February 2024

Darwin Day!

Doomsday Clock 2024

             “The Doomsday Clock was reset at 90 seconds to midnight, still the closest the Clock has ever been to midnight, reflecting the continued state of unprecedented danger the world faces. The Bulletin of the Atomic Scientists, stewards of the Doomsday Clock, emphasized in their announcement that the Clock could be turned back, but governments and people needed to take urgent action. 

“A variety of global threats cast menacing shadows over the 2024 Clock deliberations, including: the Russia-Ukraine war and deterioration of nuclear arms reduction agreements; the Climate Crisis and 2023’s official designation as the hottest year on record; the increased sophistication of genetic engineering technologies; and the dramatic advance of generative AI which could magnify disinformation and corrupt the global information environment making it harder to solve the larger existential challenges.

Rachel Bronson, PhD, president and CEO, the Bulletin, said: “Make no mistake: resetting the Clock at 90 seconds to midnight is not an indication that the world is stable. Quite the opposite. It’s urgent for governments and communities around the world to act. And the Bulletin remains hopeful—and inspired—in seeing the younger generations leading the charge.”

The Doomsday Clock’s time is set by the Bulletin of the Atomic Scientists’ Science and Security Board (SASB) in consultation with its Board of Sponsors, which includes nine Nobel Laureates. Previously in January 2023, the Doomsday Clock was set at 90 seconds to midnight, the closest to midnight the Clock had ever been. “ Read all about it here.  And read the history of the Doomsday Clock here.

Get Your Bans Off My Books!

Your Legislators need to hear from you!

The Utah House has approved legislation that would potentially make it quicker to pull books with sexual content from school library shelves.  HB29, which passed the House in a 51-16 vote on Tuesday, would also allow for removal of challenged books from schools statewide if officials in three school districts decide the material violates state law and should be removed from their schools. The measure now goes to the Senate for consideration.  Read about HB29 here.

Climate Change and a Shrinking Great Salt Lake

Meeting notes by Lauren Florence, MD

Climate Change and a Shrinking

           David Parrott, PhD, spoke to the Humanists of Utah at their January meeting. He is the Associate Director of the Great Salt Lake Institute and teaches at Westminster University.  His research focuses on the land around the Great Salt Lake and the life that it supports, mostly plants and the halophilic bacteria and fungi with which they share the soil. He is specifically interested in those interactions which might help in better understanding how plants tolerate drought or high salinity.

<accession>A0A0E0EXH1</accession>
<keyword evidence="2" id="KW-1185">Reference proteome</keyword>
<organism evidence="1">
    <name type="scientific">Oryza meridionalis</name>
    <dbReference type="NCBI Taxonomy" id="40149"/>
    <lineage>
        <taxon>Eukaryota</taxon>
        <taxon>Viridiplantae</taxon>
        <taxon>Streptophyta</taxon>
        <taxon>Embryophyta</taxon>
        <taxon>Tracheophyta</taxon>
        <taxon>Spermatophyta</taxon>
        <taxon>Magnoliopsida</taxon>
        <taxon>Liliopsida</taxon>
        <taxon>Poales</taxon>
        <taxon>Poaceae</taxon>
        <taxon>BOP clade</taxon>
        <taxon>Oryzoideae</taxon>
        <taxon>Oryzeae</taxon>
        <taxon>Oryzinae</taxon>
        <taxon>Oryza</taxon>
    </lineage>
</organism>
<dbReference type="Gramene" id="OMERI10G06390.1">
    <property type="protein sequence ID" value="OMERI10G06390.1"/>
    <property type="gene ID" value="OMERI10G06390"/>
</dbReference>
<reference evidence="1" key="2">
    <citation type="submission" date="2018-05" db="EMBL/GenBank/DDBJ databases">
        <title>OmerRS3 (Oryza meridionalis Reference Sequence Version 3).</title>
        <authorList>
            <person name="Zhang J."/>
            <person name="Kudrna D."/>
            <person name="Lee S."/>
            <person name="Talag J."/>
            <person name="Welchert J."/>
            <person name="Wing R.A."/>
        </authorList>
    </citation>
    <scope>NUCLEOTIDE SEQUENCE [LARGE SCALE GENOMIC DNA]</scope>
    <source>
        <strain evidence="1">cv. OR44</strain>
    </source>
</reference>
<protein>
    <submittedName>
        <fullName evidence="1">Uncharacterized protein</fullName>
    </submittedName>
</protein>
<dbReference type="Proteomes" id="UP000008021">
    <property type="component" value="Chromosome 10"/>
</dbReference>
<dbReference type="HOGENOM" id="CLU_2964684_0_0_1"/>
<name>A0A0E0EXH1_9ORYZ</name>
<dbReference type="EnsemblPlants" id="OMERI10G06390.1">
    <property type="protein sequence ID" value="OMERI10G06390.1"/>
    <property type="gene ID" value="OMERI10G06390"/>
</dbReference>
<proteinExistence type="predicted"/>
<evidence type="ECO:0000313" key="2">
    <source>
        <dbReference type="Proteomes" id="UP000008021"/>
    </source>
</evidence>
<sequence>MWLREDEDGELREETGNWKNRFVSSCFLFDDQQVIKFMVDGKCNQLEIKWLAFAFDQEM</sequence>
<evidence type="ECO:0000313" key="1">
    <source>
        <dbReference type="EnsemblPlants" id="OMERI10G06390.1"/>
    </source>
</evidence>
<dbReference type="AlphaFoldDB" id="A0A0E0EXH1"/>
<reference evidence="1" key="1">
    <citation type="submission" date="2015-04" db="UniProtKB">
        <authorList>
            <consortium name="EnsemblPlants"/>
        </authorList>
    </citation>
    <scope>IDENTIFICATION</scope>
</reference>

The Great Salt Lake is more than the land around it. Dr. Parrott said that the lake is Water, Salt, Biology, and Dust. These four aspects of the ecosystem of the lake and its environs must be considered in any discussion of how this ecosystem functions and any practical applications there might be from research. Dr. Parrott then talked through the basics of the Great Salt Lake ecosystem. The water that is in the lake is the bottom of a puddle that was left as Lake Bonneville decreased in size. It has been in its present form for about 20,000 years.

When the causeway was built the north and south arms were separated. There is almost no freshwater inflow into the north arm of the lake. When the north arm started to change to a reddish color due to growth of archaea and become more saline, a trestle was added to allow some free movement of the water between the north and south arms of the lake. Currently the south arm has a 9 —15% salinity. The north arm has 30% salinity. Water can’t hold more than 30% salinity so the salt precipitates  out.

The brine shrimp and brine flies also can’t thrive in water that is hypersalinated. Water is sucked out of their bodies by osmosis. The brine shrimp are food for the shrimp industry worldwide and bring jobs and money into Utah. Brine flies are life-saving food for migrating birds. When the amount of water in the lake decreases, the salinity goes up. Today the lake’s elevation is 4191.8 feet above sealevel (up from a historic low of 4188.5 feet last year). At today’s level there are adverse effects impacting brine shrimp and brine fly viability, recreation, ecosystem health and mineral production.

Air quality is also affected by the fine silt that is raised. Great Salt Lake is a saline terminal lake and all the garbage that we have put into the lake since we arrived is still there. As the lake elevation decreases, the silt is exposed to the wind and storms, which raise dust into the air. This dust blows mostly towards Salt Lake City and the mountains. When the dust falls on the snowpack, it increases the rate of flow of the snowmelt and the runoff goes to the lake in a torrent causing floods and landslides. Usually, direct precipitation adds 3 feet of elevation in winter. Then, over the summer there will be a 3 foot lowering of water level due to loss from evaporation. Thus, the elevation level is usually balanced. When the snowmelt runoff is early and fast, more lake water is available to evaporate at one time and the lake shrinks.